(a) The amount of annual fees owed shall be computed using:
    (1) The most recent rates of fees adopted by the Commission, and
    (2) The assessable gross revenues for the gaming operation's 
assessed fiscal year.
    (b) Assessed fiscal year means the gaming operation's fiscal year 
ending prior to January 1 of the year the Commission adopted fee rates.
    (c) For purposes of computing fees, assessable gross revenues for 
each gaming operation are the total amount of money wagered on class II 
and III games, plus entry fees (including table or card fees), less any 
amounts paid out as prizes or paid for prizes awarded, and less an 
allowance for capital expenditures for structures as reflected in the 
gaming operation's audited financial statements.
    (d) Assessable gross revenue tiers. Tier 1 assessable gross 
revenues are the first $1,500,000 of the assessable gross revenues from 
each gaming operation. Tier 2 assessable gross revenues are the amounts 
in excess of the first $1,500,000 of the assessable gross revenues from 
each gaming operation.
    (e) The allowance for capital expenditures for structures shall be 
either:
    (1) An amount not to exceed 5% of the cost of structures in use 
throughout the assessed fiscal year and 2.5% of the cost of structures 
in use during only a part of the assessed fiscal year; or
    (2) An amount not to exceed 10% of the total amount of depreciation 
expenses for the assessed fiscal year.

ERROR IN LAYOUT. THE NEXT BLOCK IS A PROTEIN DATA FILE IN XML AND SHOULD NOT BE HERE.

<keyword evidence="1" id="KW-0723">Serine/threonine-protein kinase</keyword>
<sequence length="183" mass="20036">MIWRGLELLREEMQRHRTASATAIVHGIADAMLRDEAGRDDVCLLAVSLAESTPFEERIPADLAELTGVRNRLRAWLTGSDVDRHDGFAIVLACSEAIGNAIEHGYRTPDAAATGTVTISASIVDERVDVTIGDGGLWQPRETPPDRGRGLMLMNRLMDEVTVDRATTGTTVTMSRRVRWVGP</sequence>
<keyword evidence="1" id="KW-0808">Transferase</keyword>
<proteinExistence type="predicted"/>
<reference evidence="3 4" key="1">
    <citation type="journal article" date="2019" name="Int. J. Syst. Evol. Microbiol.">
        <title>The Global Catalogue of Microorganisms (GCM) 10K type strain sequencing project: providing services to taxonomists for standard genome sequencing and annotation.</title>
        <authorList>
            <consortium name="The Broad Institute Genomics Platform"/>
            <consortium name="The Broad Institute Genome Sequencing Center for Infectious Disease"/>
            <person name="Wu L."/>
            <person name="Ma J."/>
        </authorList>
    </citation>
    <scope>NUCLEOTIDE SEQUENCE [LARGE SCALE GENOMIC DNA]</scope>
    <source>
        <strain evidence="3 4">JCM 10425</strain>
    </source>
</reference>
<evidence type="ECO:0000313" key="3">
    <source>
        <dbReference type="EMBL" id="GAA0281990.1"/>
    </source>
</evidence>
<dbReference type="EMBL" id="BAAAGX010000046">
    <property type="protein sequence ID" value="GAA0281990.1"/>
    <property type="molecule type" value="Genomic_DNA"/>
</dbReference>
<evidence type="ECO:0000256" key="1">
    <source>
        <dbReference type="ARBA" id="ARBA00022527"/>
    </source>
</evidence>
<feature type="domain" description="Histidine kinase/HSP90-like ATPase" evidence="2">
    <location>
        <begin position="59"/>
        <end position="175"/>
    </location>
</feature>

(f) Unless otherwise provided by regulation, generally accepted 
accounting principles shall be used.


Sec.  514.5  When must a gaming operation pay its annual fees?

    (a) Annual fees are payable to the Commission on a quarterly basis. 
The annual fee payable to the Commission optionally may be paid in full 
in the first quarterly payment.

[[Page 52257]]

    (b) Each gaming operation shall calculate the amount of fees to be 
paid, if any, and remit them with the quarterly statement required in 
Sec.  514.6 within three (3) months, six (6) months, nine (9) months, 
and twelve (12) months of the end of the gaming operation's fiscal 
year.


Sec.  514.6  What are the quarterly statements that must be submitted 
with the fee payments?

    (a) Each gaming operation shall file with the Commission quarterly 
statements showing its assessable gross revenues for the assessed 
fiscal year.
    (b) These statements shall show the amounts derived from each type 
of game, the amounts deducted for prizes, and the amounts deducted for 
the allowance for capital expenditures for structures.